HARARE - The trip to Harare’s Roadport to meet my cousin who was travelling from Namibia for the first time in 10 years was exasperating, given the day’s unusually high temperatures.
It was mid-morning but the temperatures were already unbearably high.
As we journeyed back home along Seke Road, the new houses just before Chinhamo Service Station, near the Harare International Airport, caught Tatenda’s (not his real name) eye.
I could see the astonishment on his face but deliberately chose not to talk about it, at least for that time.
In no time, we crossed the Manyame River, and this time he could not hide his consternation any further.
There were houses all over and some were actually encroaching the river.
“There used to be a green corridor here, is that not so? We are lagging behind in the Diaspora while others are building houses,” he added, his voice filled with sarcasm.
Rufaro Road had not changed much for him, save for the flowing stream of raw sewage and piles of uncollected garbage along storm water drains.
The stench from the raw sewage blended with the putrid smell from the rubbish dumps, producing a particularly nauseating effect.
I told him these were inevitable outcomes of rapid urban growth and were characteristic features of most urban settlements in the country.
Though cities are traditionally engines of social transformation, economic growth and places for better standards of living, today’s urbanisation has brought with it severe environmental degradation, seasonal disease outbreaks that continue taking lives among the urban poor while decent living standards have deteriorated with each passing day.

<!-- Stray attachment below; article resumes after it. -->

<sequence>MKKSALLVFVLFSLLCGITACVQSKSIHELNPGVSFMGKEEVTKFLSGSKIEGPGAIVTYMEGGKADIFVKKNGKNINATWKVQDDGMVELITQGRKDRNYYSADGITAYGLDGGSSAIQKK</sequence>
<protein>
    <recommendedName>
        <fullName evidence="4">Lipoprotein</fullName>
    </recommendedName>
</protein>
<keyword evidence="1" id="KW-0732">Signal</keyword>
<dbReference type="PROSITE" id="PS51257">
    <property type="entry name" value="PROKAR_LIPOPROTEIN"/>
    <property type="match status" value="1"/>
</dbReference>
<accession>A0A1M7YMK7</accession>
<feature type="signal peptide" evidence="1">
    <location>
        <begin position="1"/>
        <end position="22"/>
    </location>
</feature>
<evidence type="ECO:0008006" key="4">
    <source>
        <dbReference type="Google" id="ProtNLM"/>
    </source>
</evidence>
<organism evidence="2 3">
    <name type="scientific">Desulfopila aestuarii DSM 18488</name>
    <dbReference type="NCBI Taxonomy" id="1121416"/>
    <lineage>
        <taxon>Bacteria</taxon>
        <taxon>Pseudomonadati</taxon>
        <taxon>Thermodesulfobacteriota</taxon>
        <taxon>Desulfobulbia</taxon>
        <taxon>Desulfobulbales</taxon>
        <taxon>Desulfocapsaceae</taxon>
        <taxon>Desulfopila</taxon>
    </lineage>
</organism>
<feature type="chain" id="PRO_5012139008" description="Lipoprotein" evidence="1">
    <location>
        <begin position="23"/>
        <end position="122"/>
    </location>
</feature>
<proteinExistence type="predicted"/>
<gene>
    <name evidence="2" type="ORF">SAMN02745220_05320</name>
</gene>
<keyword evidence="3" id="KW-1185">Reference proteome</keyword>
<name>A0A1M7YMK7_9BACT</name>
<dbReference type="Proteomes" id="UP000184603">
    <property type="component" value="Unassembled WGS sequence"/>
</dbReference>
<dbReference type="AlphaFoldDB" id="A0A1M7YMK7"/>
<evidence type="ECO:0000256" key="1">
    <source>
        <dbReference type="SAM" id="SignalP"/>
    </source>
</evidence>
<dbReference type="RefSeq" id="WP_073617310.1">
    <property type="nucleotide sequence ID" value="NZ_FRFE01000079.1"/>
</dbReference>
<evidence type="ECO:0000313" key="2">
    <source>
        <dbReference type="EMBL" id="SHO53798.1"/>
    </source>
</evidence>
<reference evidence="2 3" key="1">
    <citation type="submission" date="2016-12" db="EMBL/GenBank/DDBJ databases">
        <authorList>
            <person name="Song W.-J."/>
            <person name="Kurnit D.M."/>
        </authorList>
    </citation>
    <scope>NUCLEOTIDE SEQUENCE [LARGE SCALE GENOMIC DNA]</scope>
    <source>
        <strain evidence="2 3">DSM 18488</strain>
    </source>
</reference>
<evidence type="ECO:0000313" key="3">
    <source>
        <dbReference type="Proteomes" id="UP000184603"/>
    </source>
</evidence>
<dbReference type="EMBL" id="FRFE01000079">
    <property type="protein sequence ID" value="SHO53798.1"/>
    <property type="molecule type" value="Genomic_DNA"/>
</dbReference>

Chitungwiza is a case in point, as the town continues to grow with several open spaces being allocated for housing and commercial purposes, while more piles of waste dumps complement the growing urban sprawl.
In the year 2000, the world population reached 6,1 billion and is growing at an annual rate of 1,2 percent or 77 million per year.
With half of the world’s population declared to be living in the world’s cities, the pressure of service delivery on urban infrastructure is mounting enormously on municipalities in developing countries.
As migrants move from rural to urban settlements, there is more demand for accommodation, energy, water and other services.
In a way, these sights and smells are nothing unusual in most towns and cities with limited capacity to cope with service delivery issues causing unprecedented solid waste management challenges.
Waste management is one of the most visible urban services.
As such, what is seen in today’s urban environment indicates the state of the quality of urban life, which has deteriorated due to rapid growth.
High unemployment and poverty levels among urban populations influence the conversion of residential spaces for numerous economic activities at undesignated places.
For this reason, waste generation levels and disposal become uncontrolled.
Apart from dealing with household solid waste, municipalities will then have to collect commercial waste that comes from such economic activities being conducted within residential areas.